Past Reviews

Regional Reviews: San Jose/Silicon Valley

Cyrano
TheatreWorks Silicon Valley
Review by Eddie Reynolds | Season Schedule


J. Anthony Crane
Photo by Kevin Berne
As the TheatreWorks Silicon Valley audience arrives, so do actors in contemporary clothes who pause here and there to mingle and chat and then begin changing parts of their outfits, tossing tennies into a central basket and replacing them with calf-length boots over their more modern leather pants. Costume racks roll in, stage elements come and go, and there is an air of contemporary spontaneity created even as we all know the scene is being set for Edmund Rostand's 1897 classic play about a much-beloved, nose-challenged Gascony Guard of 1640 Paris.

Michael Hollinger and Aaron Posner have adapted the original Cyrano de Bergerac to a shortened-in-title (but not in its 150-minute length) Cyrano, with a cast of nine instead of two-plus dozen and a script of modern yet still poetic prose instead of rhymed couplets. Joe Ragey's somewhat austere but highly flexible backstage scenic design and Fumiko Bielefeldt's mixture of modern and period dress support and augment director Robert Kelley's decision to bring this tale of old into today's realm while retaining just enough of the seventeenth century charm, swagger, and (dare I say) "panache" to remind us of the story's origins.

The result is a production that both soars in its imaginative staging and excellent acting and bogs down in between its glorious peaks into a turtle-like pace and a pouring out of so many words that the audience's retained attention is challenged. Certainly there are a number of moments when writers, director, and actors score big hits. Cyrano's brash interruption of a local play leads to a string of sniffer stings from a miffed, foppish patrician De Valvert ("One sneeze and good-bye Belgium"); and the subsequent swordplay is nothing short of high hilarity. A later encounter between Cyrano and a hundred hiding, brandishing bullies becomes a fight director's (Jonathan Rider) dream as six actors suddenly become five score in ways that must be seen to be appreciated. And a scene in which both director and actors pull out enough stops to call for award-deserving recognition is the famous balcony encounter where Cyrano feeds words of woo into the waiting and desperate, lovesick, but language-short Christian. As both men look longingly upward to the beautiful Roxanne, the interplay of the love triangle is a combination of fun and pathos as the adored maiden falls in love with the words of the long-nosed hidden one, assuming they come from the moving mouth of the handsome one seen.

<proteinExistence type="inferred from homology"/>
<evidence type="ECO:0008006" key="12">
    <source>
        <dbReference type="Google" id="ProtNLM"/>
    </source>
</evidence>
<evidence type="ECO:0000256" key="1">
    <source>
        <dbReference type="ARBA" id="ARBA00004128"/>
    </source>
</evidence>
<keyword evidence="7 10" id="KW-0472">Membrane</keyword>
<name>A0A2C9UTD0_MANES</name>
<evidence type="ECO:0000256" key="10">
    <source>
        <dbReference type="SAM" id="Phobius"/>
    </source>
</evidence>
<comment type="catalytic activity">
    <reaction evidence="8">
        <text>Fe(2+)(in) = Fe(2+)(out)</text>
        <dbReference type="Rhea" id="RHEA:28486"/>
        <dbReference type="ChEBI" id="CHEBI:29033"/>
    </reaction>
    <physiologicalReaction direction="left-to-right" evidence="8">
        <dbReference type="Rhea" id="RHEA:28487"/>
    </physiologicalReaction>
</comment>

And yet, despite these and other fine moments of stage-filled swashbuckling, good-natured ribbing among soldiery fellows, and hide-and-seek attempts of love expressing and lovemaking, there are other times throughout the production when the energy just gained is suddenly lost for hard to pinpoint reasons. Sometimes, it feels the intoxicating language of the play just needs some editing to be shorter in numbers of sentences at any one juncture. At other times, a scene like the pre-battle wait of hungered and weary soldiers does in fact seem to go on all night before the dawn's off-stage clash. And the final scene of a wounded Cyrano and his long-loved Roxanne—when all too late becomes tragically clear—loses some of its potential in emotional impact by there just being too many others in the scene. (Why does the weeping baker all of a sudden appear, and why is so much attention given to the attending nun?).